Third Leading Cause of Death in the US: Medical Errors May 6, 2016
Every year the Centers for Disease Control and Prevention (CDC) releases data and information that pertains to causes of death in the medical field. A recent study published by the BMJ, formerly known as the British Medical Journal, shows the serious limitations and consequences behind how medical deaths are classified and how, although medical errors themselves are the third leading cause for death in the United States, that death certificates do not properly address this.
The CDC’s information showed the way that death certificates are filled out by medical professionals – such as doctors, medical examiners, coroners and funeral directors. Each death certificate is given an International Classification of Disease, or ICD code. This code, however, does not allow for any classification of human error, so for cases where someone lost their life because of a doctor or nurse’s mistake, their death remains unclassified. This lack of a classification limits the opportunity for recognizing human error as a serious risk factor for loss of life.
The analysis published in the BMJ showed that medical errors actually accounted for 251,000 deaths last year alone – a number higher than stroke, Alzheimer’s, accidents and respiratory diseases. At that number, human and medical errors are the third leading cause of death in the United States. Even scarier is that this number totaled to 700 deaths per day, meaning that a huge number of people are dying daily while believing they are receiving the very care that is meant to save their lives.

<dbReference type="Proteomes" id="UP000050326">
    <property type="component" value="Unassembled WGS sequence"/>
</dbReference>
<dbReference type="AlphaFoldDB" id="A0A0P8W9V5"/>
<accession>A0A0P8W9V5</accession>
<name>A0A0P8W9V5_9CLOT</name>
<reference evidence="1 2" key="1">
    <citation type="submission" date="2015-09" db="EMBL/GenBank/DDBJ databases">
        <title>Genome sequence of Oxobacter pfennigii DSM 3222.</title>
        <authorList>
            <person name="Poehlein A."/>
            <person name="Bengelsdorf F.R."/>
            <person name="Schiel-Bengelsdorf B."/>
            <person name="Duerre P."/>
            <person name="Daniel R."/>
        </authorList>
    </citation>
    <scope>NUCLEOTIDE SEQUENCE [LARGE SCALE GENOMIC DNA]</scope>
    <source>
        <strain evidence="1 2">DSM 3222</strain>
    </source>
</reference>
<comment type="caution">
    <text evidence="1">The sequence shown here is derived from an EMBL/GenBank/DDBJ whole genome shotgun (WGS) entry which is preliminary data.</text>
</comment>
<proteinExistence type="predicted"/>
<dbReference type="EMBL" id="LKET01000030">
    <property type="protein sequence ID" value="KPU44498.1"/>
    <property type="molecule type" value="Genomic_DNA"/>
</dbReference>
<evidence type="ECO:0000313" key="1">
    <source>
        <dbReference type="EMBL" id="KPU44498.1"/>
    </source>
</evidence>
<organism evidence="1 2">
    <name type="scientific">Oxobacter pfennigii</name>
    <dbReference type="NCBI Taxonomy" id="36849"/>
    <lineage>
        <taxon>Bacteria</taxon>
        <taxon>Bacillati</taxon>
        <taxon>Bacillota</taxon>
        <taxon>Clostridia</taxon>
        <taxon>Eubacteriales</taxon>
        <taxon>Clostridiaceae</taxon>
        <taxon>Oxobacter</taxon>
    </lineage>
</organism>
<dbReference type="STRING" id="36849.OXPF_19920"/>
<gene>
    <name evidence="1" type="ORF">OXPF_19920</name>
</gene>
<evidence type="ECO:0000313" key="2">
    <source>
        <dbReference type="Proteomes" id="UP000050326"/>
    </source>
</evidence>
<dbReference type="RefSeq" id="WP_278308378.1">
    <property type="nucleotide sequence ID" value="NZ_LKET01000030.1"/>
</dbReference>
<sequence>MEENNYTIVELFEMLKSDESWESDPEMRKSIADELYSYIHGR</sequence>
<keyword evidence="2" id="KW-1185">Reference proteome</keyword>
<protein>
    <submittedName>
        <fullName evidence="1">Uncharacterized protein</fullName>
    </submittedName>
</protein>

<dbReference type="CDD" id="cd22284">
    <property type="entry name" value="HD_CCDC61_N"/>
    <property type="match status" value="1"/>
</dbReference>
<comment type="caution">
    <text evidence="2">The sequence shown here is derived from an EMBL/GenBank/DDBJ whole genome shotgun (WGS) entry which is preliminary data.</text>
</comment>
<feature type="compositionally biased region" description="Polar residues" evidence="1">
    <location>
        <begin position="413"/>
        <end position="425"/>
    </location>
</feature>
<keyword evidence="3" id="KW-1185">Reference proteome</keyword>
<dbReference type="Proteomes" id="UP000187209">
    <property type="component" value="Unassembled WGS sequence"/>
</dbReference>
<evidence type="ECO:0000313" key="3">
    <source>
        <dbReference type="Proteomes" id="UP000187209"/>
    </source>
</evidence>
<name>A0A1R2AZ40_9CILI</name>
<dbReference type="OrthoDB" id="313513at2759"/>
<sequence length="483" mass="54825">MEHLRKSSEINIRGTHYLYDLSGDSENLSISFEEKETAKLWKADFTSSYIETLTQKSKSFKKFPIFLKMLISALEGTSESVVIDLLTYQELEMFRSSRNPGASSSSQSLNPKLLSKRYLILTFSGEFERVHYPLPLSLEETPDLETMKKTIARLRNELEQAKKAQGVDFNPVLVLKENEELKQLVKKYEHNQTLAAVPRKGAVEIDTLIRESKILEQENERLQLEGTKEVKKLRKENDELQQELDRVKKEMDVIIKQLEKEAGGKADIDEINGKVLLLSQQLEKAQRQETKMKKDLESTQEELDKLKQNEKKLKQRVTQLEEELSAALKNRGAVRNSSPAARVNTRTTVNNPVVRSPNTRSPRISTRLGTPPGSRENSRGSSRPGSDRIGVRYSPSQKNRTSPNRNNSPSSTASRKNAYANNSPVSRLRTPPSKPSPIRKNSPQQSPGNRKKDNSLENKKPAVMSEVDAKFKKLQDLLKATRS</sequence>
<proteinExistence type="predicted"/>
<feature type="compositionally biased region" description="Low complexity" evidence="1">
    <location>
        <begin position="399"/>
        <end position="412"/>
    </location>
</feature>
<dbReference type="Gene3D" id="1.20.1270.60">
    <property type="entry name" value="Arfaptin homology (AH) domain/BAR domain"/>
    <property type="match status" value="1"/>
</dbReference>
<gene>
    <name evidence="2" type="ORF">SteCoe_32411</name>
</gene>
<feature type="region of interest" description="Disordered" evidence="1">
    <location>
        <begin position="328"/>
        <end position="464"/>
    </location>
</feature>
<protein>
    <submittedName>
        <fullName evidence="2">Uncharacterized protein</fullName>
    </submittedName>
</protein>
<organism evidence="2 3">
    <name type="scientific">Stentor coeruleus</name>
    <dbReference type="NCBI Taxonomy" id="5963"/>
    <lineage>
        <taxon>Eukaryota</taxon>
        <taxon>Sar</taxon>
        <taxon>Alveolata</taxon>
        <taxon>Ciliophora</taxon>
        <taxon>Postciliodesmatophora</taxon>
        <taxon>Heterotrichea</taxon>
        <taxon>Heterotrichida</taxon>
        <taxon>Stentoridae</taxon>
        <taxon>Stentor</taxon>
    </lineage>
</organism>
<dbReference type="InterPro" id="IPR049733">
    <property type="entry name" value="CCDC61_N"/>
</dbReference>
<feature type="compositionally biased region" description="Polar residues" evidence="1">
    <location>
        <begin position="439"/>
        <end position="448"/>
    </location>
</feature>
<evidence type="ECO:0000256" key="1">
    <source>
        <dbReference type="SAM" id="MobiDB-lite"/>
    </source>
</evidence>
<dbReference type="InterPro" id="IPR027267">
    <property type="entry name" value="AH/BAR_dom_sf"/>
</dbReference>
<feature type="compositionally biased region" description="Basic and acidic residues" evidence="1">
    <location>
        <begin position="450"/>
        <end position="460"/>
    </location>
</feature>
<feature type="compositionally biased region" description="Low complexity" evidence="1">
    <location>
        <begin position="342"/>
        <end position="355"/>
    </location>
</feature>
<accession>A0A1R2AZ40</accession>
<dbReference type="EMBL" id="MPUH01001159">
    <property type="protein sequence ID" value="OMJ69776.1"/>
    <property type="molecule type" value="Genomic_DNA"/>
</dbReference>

So, what does human, “medical error” account for, exactly? It can be anything from an error in administering medication to a negligent doctor or nurse. It also encompasses what researchers call “systemic issues”, which include communication breakdowns that commonly occur as a patient is switched from one medical care department to another.
The researchers behind the study, both from Johns Hopkins, have several recommendations for moving forward. One major issue they assessed is that because the CDC does not require medical errors to be reported in their data, without doing in-depth studies and reporting, the consequences occurring on a national level can be much harder to recognize.
Without forcing this information to be reported, people will be left in the dark about the serious, medical risks they face when entering a healthcare facility. The researchers advocated for the CDC to require reporting physician errors in the scenario of a medically preventable death.
In 1999 the Institute of Medicine (IOM) released a study that showed similar data, and referred to this extreme number of patient deaths linked to medical errors as an “epidemic”. Yet, here we are in 2016, seventeen full years after the IOM’s study, and the numbers are pretty much the same; the only area that medical error-related deaths have improved since this initial study is in respect to hospital-based infections.
In light of the lack of reporting, the researchers behind the 2016 BMJ study believe that not only does there need to be an increase in medical reporting at a national level, but also that the medical field in general needs to be more tightly regulated. According to the researchers, as well as other medical professionals, the practices and standard of care at hospitals need to be held to a higher and more rigid level than they currently are. Only then, and with changes being implemented, can we begin to tackle the issue of medical negligence and error that is facing patients and is putting their lives at risk.
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